Time to get the chicken cooking. If you marinated the chicken, you're all set - just get it in the pan over medium heat. If you didn't marinade, cut it down first, then add it to the pan on medium. Surface area is a very, very good thing in this recipe - the more glazed area, the better!
We'll basically replicate the marinade to cook the chicken in. Add 1/4 cup Tamari and 1-2 tsp minced garlic to your pan. We'll save the rest for a bit later - the fruit part of the glaze involves a lot of natural sugar, so letting it scorch would be a sad, sad thing. Cook the chicken until you can't see any more pink on the outside. We don't want the inside quite done, though.
Your broccoli is probably about done steaming by now. Again, we don't want it quite as tender as you'd like to eat it. Look for that particularly vibrant shade of broccoli-green. Or just sample a piece - chef's privilege. If it's just a bit less tender than you want it on your plate - it's done (for now).
Pull your chicken out of the pan and chop it into nice, bite-sized pieces. Tongs are a very good idea, here - you really don't want to get too handsy with the chicken itself. Hot soy sauce hurts. You'll probably notice the very center of the chicken is just a touch pink - perfect. It will finish in the rest of the glaze-y goodness.
Return the chicken to the pan, and add the broccoli to that very same pan. It's glazing time! About 1/4 cup of preserves usually takes care of it on the fruit front. Also add 1-2 tsp of sesame oil (more if you're a sesame fan, less if you just want a hint), a squirt of Sriracha for some heat, and about a tablespoon of the rice vinegar to balance things out. Again, the ratios here are quite flexible, so adjust, add, or omit as your heart desires.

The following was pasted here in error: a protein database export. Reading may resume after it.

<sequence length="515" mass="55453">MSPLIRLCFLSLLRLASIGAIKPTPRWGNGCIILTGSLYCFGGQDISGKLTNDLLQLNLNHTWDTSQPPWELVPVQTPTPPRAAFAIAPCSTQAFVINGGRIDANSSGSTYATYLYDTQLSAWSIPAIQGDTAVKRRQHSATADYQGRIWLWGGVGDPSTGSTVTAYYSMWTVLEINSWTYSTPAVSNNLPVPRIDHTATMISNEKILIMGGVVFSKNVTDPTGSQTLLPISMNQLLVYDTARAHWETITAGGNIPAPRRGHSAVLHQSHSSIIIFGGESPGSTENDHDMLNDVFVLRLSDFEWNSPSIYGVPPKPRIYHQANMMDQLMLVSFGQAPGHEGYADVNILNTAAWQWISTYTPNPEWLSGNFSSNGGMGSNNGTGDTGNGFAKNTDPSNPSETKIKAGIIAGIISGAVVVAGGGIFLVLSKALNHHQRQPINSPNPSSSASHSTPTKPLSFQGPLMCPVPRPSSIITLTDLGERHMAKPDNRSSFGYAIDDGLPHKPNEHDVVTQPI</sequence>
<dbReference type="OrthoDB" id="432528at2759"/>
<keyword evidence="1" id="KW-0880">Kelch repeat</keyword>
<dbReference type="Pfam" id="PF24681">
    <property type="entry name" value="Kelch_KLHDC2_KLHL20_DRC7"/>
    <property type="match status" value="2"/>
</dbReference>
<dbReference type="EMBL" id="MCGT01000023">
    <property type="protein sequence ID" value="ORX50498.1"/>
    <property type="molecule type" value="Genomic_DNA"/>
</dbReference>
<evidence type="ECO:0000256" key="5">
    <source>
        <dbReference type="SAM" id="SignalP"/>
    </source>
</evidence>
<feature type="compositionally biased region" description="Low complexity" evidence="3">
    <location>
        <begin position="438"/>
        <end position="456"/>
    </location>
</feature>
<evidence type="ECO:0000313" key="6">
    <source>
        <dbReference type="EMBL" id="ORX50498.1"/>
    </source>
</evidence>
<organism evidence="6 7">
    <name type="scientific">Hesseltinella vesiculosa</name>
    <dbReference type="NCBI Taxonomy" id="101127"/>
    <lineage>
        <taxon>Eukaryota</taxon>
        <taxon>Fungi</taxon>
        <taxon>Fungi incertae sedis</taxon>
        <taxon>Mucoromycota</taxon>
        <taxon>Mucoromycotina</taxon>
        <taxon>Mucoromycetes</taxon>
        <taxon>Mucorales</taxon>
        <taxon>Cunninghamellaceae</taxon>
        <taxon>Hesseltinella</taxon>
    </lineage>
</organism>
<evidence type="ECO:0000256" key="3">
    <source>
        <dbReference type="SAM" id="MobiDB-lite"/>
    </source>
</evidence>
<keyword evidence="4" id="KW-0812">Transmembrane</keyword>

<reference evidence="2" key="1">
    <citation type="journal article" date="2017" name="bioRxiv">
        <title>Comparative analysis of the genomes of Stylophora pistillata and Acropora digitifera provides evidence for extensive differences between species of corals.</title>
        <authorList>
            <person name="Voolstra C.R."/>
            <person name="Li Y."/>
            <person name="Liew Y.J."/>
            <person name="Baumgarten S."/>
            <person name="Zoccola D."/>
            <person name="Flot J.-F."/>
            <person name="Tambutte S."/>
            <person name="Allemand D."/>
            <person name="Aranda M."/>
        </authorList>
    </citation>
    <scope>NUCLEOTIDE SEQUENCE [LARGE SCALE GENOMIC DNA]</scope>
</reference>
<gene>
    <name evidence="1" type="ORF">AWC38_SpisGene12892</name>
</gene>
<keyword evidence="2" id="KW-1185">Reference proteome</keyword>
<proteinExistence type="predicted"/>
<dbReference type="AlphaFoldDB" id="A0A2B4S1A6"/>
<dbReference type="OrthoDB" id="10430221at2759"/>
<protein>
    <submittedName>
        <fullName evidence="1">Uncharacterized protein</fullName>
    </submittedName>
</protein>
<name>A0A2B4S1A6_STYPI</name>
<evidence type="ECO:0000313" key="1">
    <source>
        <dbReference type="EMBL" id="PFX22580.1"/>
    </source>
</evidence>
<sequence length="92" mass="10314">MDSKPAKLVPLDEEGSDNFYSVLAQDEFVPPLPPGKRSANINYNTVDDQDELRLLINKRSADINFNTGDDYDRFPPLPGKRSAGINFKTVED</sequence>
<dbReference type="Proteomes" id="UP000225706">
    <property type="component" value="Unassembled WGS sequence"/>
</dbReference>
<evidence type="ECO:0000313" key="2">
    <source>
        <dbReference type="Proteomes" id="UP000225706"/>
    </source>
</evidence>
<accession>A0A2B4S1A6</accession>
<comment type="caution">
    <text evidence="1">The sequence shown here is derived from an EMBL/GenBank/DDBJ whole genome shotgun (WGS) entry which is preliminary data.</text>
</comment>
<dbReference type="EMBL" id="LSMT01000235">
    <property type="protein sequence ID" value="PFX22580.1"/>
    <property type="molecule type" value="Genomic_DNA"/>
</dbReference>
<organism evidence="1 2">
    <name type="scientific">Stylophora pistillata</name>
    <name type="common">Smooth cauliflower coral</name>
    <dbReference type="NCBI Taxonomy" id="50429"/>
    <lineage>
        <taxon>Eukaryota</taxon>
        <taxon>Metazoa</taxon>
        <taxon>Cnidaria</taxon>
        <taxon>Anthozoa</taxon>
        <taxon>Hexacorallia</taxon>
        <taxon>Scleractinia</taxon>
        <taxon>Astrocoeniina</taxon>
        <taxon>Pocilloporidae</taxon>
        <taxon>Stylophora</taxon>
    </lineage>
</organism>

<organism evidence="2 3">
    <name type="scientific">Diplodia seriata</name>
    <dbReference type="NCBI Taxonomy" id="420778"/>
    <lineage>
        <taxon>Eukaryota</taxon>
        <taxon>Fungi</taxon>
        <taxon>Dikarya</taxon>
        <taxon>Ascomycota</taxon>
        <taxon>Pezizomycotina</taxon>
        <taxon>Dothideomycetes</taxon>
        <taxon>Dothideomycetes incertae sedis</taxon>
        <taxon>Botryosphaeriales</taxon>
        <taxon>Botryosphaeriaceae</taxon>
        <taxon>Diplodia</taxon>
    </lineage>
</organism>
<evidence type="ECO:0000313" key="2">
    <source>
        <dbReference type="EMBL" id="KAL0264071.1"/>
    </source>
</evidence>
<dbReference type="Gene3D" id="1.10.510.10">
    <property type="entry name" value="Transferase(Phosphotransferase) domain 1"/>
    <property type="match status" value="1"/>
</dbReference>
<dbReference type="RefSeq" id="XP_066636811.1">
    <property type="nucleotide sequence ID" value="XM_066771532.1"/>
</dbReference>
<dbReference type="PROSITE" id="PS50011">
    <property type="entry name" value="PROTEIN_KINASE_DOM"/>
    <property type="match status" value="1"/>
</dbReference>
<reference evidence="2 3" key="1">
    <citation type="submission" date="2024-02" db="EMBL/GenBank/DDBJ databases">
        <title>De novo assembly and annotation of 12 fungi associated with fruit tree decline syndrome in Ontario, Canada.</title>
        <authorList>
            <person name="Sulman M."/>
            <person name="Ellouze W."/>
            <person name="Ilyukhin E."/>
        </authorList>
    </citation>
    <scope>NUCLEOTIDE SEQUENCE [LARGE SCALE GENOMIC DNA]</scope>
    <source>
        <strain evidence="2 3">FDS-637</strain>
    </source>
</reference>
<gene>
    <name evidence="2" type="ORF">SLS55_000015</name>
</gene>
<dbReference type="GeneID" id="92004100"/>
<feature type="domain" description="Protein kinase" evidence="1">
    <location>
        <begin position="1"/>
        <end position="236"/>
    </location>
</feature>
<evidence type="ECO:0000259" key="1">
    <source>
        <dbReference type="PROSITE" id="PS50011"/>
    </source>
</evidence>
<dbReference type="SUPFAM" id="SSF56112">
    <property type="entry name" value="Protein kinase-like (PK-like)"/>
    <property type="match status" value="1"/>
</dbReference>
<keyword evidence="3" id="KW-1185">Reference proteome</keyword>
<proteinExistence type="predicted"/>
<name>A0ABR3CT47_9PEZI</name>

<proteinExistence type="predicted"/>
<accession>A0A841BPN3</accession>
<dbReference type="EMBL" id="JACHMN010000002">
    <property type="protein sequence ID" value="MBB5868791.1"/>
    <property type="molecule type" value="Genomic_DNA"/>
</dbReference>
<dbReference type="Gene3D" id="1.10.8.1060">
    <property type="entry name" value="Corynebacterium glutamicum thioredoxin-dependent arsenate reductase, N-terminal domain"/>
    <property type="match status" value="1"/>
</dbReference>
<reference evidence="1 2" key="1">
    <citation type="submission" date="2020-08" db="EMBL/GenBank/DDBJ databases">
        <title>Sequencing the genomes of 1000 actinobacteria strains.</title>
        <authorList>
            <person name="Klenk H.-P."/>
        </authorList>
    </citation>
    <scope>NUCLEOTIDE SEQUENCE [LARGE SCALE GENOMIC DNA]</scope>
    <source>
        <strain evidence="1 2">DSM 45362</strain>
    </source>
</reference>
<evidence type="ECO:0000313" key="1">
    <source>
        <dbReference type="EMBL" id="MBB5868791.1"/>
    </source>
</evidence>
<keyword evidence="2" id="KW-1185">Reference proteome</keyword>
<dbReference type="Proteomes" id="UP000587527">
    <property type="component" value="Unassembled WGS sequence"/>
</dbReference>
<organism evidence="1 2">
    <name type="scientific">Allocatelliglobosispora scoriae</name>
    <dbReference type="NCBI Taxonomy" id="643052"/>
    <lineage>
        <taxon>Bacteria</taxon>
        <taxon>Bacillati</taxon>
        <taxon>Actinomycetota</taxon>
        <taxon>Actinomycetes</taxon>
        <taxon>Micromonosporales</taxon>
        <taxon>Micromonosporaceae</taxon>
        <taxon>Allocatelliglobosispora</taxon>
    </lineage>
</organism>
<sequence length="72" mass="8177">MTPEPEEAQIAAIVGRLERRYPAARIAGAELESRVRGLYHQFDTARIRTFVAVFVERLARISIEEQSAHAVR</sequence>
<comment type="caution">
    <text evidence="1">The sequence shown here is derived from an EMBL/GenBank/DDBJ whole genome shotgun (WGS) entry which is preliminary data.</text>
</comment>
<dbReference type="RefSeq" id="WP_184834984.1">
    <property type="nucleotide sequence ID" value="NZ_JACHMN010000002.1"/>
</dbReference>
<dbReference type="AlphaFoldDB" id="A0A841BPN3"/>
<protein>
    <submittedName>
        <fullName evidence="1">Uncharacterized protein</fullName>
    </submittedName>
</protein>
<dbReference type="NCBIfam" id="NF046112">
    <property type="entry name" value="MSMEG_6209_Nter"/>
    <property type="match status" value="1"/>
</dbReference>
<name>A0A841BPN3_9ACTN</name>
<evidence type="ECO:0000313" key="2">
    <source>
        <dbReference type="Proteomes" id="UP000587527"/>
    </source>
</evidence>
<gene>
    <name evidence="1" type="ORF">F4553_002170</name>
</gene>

Resist the urge to just take a fork to the whole thing at this point. Give it 3-5 minutes to simmer in the sauce. This is a great time to fight the craving by getting your noodles into a nice, big serving bowl and chopping your green onions for garnish.
When you can't stand it any more, dump the whole pan into the serving bowl full of noodles mix well.
Take a moment to admire your handiwork.
Garnish with green onions, and serve immediately!
Recipe: Soy-Apricot Glazed Chicken and Sesame Noodles
Prep Time: 5-10 minutes | Cook Time: 20-30 minutes | Difficulty: Easy | Servings: 4-6.
Optional: Marinate chicken in 1/4 c. Tamari sauce, 1-2 tsp minced garlic, and 1/2 c. water for at least one hour - preferably overnight.
Steam broccoli to just before tender.
Cook noodles according to box instructions.
Cut down chicken into roughly inch-thick "medallions." In a large skillet over medium heat, cook chicken with 1/4 cup Tamari sauce and 1-2 tsp minced garlic. Cook until no pink is visible.
When broccoli is finished steaming and no pink is visible on chicken, remove the chicken and chop down into bite-sized pieces. Return chicken and broccoli both to the large skillet.
To the chicken and broccoli, add preserves, sesame oil, rice vinegar, and sriracha. Simmer over medium-low heat 3-5 minutes.
In a large serving bowl, combine chicken, broccoli, noodles, and sauce. Garnish with finely sliced green onions. Serve immediately.